News

Universities Wales Weekly Wrap Up – 20 November 2015

Plans for the National Student Survey 2016

HEFCW has released a circular on plans for the NSS 2016. The circular also provides further information about outcomes of earlier surveys and general features of the survey.  Approximately 302,100 students completed the survey this year, taking the response rate to 71 per cent, the highest rate the NSS has achieved in its 11 year lifespan under Ipsos MORI.  The 2016 survey questionnaire will remain the same as 2015. On completing the survey, students completing first degree programmes will be invited to take part in a separate ‘click-through’ survey asking them about their intentions after graduation.

Nurse Review Report

BIS published the outcomes of the review of the UK Research Councils, led by Sir Paul Nurse, on 19 November 2015 (see here).  This includes for instance the recommendation that the seven Councils making up RCUK should evolve into Research UK headed by a highly distinguished scientist acting as the single Accounting Officer and reporting to a single oversight Board. Research UK would be accountable for overall research strategy and e.g. managing cross-cutting funds. The Report also argues strongly that the dual-system of support should continue with a clear focus on excellence, supported by good communications and interactions between the Research Councils and funders in England and the devolved nations. For UUK’s initial response see here.

Devolved arrangements are primarily discussed on pages 15 and 24. In particular the report comments (p.24):

“The Research Councils support and develop the best research and researchers across the whole of the UK. It is recognised that there is a need to solicit and respond to distinct research priorities and evidence requirements identified by the devolved administrations, and I recommend this is best done through regular dialogue between relevant UK and devolved Government departments, their officials including Chief Scientific Advisers, and the heads of research at the relevant higher education bodies. To maintain critical mass in research, the devolved nations should look to maintain strong and close scientific interactions and collaborations across the whole of the UK. They should also ensure they have, and respond to, high quality scientific advice in their own structures.” (p.24).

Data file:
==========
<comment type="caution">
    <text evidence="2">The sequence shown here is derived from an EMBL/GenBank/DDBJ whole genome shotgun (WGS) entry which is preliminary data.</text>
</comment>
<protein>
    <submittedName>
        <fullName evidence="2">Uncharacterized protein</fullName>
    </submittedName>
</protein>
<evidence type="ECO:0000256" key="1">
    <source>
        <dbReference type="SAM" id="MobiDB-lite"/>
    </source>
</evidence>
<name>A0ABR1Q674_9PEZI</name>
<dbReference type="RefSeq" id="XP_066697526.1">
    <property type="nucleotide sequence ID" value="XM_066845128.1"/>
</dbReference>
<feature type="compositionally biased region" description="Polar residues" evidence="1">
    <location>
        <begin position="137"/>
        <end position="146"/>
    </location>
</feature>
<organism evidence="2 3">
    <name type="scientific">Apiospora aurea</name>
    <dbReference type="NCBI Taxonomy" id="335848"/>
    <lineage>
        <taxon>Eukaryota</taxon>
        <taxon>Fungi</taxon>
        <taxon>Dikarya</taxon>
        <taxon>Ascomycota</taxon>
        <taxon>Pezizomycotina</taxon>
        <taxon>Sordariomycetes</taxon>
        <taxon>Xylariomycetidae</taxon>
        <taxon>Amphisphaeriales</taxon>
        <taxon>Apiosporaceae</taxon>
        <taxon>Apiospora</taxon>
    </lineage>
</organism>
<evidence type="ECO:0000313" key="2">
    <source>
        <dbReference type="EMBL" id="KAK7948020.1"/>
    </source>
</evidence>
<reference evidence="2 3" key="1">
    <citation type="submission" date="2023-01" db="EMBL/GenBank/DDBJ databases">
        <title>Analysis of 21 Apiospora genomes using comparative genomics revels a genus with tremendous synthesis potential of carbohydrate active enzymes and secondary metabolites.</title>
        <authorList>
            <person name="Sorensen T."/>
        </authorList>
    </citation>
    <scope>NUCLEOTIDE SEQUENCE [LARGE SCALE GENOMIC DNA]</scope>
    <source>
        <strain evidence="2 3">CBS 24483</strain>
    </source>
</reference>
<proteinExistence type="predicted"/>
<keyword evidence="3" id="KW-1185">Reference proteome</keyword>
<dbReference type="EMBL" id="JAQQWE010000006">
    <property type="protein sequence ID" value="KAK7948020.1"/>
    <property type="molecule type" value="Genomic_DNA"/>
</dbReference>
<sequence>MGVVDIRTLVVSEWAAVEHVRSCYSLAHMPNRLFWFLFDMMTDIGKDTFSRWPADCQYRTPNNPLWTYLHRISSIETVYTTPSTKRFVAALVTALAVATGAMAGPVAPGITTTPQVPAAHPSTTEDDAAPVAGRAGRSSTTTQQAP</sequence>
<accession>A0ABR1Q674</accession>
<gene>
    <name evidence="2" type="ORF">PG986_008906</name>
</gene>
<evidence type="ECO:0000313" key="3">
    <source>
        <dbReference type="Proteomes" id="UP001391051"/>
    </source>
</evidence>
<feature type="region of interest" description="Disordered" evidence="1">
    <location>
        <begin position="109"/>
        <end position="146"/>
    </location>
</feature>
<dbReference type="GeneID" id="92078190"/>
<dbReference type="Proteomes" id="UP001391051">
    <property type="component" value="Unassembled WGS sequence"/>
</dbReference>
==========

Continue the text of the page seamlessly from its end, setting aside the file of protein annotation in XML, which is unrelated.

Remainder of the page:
The Innovation Advisory Council for Wales (IACW) workshops

National innovation bodies (NIBs) are becoming a common feature of government support for innovation around the world.  From Tekes in Finland to CORFO in Chile, and Innovate UK closer to home. These organisations are designed to catalyse commercial developments in science and technology and support businesses to innovate through a variety of methods including grants and loans; equity investments; building international links and managing public sector procurement. Typical functions include networking, innovation advice, skills, finance, infrastructure and support for R&D.  There is wide variation in the role, governance and function of innovation bodies and there appears to be no single, ideal model. Many of the world’s most innovative regions and nations have some form of independent body responsible for the promotion and support of innovation.

The Innovation Advisory Council for Wales (IACW) is currently examining the role of innovation bodies in supporting regional economies. The Council would like to invite you to a workshop to hear your views on the possible creation of an innovation body in Wales.

2 workshops will be held in South Wales on:

  • 26th November from 5pm – 7pm at the St Davids Hotel, Cardiff; and
  • 10th December from 3pm – 5pm at the Welsh Government QED office, Treforest

Please contact Philippa Costello to express an interest – Philippa.Costello@wales.gsi.gov.uk

 Post Study Work Visa

On 17th November the Mayor of London along with senior representatives from the capital’s universities proposed new measures to help London’s universities to arrest the sharp decline in Indian student numbers following the removal of the UK’s Post Study Work Visa. The visa, which was removed in 2012, gave non-EU students the right to remain in the UK for two years after graduation. The measures proposed by the Mayor include:

•         A Commonwealth work visa for up to two years. This would be with India in the first instance, but could be extended to other Commonwealth countries if successful.

•         A work visa for graduates in science, technology, engineering and maths (STEM) for up to two years.

Earlier this year, the Mayor wrote to Minister of State for Universities and Science, Jo Johnson to express his concerns that more needs to be done to address the decline.